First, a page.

Based on an unbelievable true story and on the memoir of the protagonist Savannah Knoop, JT LeRoy is the fourth feature-length film from director Justin Kelly. Kelly has worked with James Franco and Zachary Quinto (I Am Michael), Christian Slater and Molly Ringwald (King Cobra), and Caleb Landry-Jones and Riley Keough (Welcome the Stranger). In JT LeRoy, he has brought together the dream pairing of Kristen Stewart and Laura Dern to tell the story of an author – Laura Albert (Dern) who used a pseudonym to write a ‘memoir’ of a fictional boy (JT LeRoy) and his mother Sarah. Albert then took the pseudonym a little too far, by pretending to be JT on the phone, while having her sister-in-law Savannah (Stewart) pose as JT in photos. Albert also adopted the persona of ‘Speedie’, JT’s manager (with a British accent). When they were finally exposed, in around 2005-2006, it was seen as a huge literary fraud and Albert was sued for signing away the film rights to the book as JT LeRoy.

The film addresses themes of androgyny and identity, including creating an alternative persona to help cope with trauma. We spoke to director Justin Kelly about some of these themes and how he used costume design and music to evoke the time, place and these real-life people.

 

How were you introduced to the story – was it from the actual JT LeRoy books themselves or through Savannah’s memoir?

It was initially from the books themselves. I read Sarah (the first book ostensibly by ‘JT LeRoy’) when it came out back in 2001 and shortly thereafter ending up moving to San Francisco, for film school actually. He was the celeb of the Bay Area – everyone thought that he was real. So I was really kind of intrigued by the book and the story and even more so from seeing JT in magazines, with the whole wig-hat-sunglasses mysterious Warholian look. I wasn’t a mega-fan, but I was intrigued by this person and this persona. And then when the whole thing was unveiled in early 2006, I was just completely blown away, but not in an angry way, I was just fascinated, I was dying to know how it could ever be pulled off and more importantly why Laura and Savannah did this. I met Savannah, by chance, through friends right after the memoir came out, I realised how complicated the story was. A lot of people didn’t know what went on behind the scenes because those that felt betrayed, they didn’t really care to know. The memoir had such a fascinating story, so much went on – the insight into how and why they pulled it off and I just thought it would make a really great film.

 

Were there any challenges in persuading Savannah (or any of the other real people involved) to make it into a film, did you come across any obstacles in doing that?

It took a little while, I would say six months or so to get Savannah on board. Luckily we became friends and she also wanted someone within her community – the queer artistic community – to take the story on, as opposed to the kind of more “Hollywood” companies who were expressing some interest in optioning the memoir. At that time, I hadn’t made a film, I had made short films, I was fresh out of film school but I’d also worked in the editing room on Milk for quite a long time. I think there was enough trust in what I had done at that point, career-wise, they had seen the vision behind my short films. Savannah decided to entrust me with it, as long as we wrote it together, which we did and it ended up being a really amazing collaborative process and we clicked creatively, luckily.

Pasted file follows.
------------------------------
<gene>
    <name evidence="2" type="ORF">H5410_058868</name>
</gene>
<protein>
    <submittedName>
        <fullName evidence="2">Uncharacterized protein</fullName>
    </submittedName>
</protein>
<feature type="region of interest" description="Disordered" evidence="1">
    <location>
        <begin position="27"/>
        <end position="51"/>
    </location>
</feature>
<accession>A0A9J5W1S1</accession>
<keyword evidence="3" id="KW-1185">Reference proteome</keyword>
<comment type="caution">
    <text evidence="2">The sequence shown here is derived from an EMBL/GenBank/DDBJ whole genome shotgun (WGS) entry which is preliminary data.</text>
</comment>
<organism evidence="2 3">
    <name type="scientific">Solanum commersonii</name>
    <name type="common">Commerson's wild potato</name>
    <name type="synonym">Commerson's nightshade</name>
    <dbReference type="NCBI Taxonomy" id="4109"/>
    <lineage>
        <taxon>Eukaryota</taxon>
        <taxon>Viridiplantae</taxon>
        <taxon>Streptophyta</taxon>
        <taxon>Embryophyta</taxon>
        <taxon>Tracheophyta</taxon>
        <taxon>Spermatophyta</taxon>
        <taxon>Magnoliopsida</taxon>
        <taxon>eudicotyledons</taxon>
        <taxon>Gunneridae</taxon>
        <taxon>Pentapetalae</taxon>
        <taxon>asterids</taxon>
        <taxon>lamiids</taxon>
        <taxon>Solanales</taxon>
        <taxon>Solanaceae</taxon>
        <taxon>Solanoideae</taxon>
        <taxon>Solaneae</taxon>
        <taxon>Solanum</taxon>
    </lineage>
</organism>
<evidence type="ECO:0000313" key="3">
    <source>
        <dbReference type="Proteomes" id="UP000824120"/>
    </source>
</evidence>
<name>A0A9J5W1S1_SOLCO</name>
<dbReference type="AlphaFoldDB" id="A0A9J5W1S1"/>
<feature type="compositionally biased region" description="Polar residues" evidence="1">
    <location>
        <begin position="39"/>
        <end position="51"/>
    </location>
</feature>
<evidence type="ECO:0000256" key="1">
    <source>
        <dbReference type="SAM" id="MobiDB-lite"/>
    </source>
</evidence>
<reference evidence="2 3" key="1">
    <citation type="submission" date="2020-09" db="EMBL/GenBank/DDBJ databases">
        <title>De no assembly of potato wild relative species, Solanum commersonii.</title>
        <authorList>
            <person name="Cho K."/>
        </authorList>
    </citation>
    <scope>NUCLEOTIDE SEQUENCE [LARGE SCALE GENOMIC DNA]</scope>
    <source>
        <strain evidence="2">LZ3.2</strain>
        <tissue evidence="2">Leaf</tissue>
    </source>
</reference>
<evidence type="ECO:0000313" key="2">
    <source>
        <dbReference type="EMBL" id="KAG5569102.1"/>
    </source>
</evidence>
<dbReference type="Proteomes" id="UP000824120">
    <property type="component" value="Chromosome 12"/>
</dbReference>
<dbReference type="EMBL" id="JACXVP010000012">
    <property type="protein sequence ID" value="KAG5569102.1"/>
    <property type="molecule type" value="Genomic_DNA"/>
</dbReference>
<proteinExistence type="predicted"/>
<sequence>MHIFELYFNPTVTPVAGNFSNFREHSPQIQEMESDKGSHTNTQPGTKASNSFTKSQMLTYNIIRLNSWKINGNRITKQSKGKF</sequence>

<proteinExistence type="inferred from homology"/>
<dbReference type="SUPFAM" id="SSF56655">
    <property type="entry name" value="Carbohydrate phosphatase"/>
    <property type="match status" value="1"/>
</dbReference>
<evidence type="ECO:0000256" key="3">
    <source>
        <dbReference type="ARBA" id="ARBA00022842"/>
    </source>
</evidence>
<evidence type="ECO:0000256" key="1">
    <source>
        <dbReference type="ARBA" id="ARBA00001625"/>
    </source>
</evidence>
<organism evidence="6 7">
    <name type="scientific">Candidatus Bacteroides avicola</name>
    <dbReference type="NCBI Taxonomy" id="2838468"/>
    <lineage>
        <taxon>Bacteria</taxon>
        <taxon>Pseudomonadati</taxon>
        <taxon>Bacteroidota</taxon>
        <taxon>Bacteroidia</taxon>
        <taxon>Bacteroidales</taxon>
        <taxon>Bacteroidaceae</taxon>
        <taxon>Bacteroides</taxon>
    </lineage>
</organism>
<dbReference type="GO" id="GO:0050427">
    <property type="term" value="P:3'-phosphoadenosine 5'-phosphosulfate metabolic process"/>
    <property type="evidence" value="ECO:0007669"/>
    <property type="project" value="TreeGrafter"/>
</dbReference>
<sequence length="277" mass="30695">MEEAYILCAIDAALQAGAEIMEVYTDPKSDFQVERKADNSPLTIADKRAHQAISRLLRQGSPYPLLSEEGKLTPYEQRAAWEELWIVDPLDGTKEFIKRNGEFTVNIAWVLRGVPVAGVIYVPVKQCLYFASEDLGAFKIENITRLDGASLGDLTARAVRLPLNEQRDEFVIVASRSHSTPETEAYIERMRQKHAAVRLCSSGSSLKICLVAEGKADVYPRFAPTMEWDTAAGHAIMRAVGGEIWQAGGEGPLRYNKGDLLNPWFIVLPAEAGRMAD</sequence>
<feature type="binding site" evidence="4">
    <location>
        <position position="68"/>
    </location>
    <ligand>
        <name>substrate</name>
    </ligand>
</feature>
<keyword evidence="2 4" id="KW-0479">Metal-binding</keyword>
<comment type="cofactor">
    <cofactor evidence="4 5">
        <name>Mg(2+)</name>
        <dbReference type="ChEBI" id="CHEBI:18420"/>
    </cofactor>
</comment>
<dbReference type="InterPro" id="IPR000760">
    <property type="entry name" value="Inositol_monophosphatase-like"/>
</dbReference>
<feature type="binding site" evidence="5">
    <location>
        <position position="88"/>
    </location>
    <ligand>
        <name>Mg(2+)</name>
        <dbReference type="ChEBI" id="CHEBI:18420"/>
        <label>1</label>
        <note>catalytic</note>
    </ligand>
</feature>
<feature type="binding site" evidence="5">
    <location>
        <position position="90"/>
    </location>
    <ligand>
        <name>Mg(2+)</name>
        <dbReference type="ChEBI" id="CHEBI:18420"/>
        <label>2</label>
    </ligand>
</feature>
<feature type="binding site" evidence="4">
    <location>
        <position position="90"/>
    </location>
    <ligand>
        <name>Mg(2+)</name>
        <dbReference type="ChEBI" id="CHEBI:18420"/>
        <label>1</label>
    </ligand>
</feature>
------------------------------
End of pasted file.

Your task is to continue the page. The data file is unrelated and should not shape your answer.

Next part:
Was there any question of the real Laura being involved, or is that relationship (between Laura and Savannah) estranged?

After the memoir came out, there was some talk of including Laura at some point, but initially it was really all about adapting Savannah’s memoir, even though Laura is in the film a lot, I was more interested in Savannah’s angle in terms of a young person, coming of age, embracing their queer identity, while pretending to be someone else, which is so bizarre. I treated it more from Savannah’s perspective with the Laura character of course a strong presence. Once we moved closer to it being real, it became a bit too complicated rights-wise to officially include Laura, although she did read the script and wished us success.

 

You hit the absolute jackpot in terms of casting, it must have been dream casting for you to have Laura Dern and Kristen Stewart. How did they get involved and how much did they know of the story beforehand?

Yes, complete complete dream casting! They had heard of the story but much like a lot of people – most people had heard of it but didn’t really know the details because of the betrayal on so many people, in Hollywood and musicians. So when people hear about it, they think it’s the story of someone who lied and tricked people, they don’t really know the intricacies, they don’t realise it was two people, not one. People assume they did it just for fame and money, but no one was getting rich off being JT. So they were fascinated to read the script, read the backstory and then after casting them, the documentary ended up coming out, so they had to watch and consider as well. I just got really lucky, you know? They both really responded to the material, luckily for me, they liked the other films that I made. We had the benefit of talking through and we clicked on the character ideas. When people like Kristen and Laura do more intimate films, they’re not doing it for the love of a paycheck, they’re doing it for the love of the art and the character. They had so much to bring, idea-wise and I knew from the first meeting it was going to be a great working relationship and I was right!

 

I have to ask you about the costuming and the wigs, which are phenomenal. Collaborating on all of that costume design must have been such a huge task, but a really rewarding and involving one. Can you talk me through some of those costume and wig choices?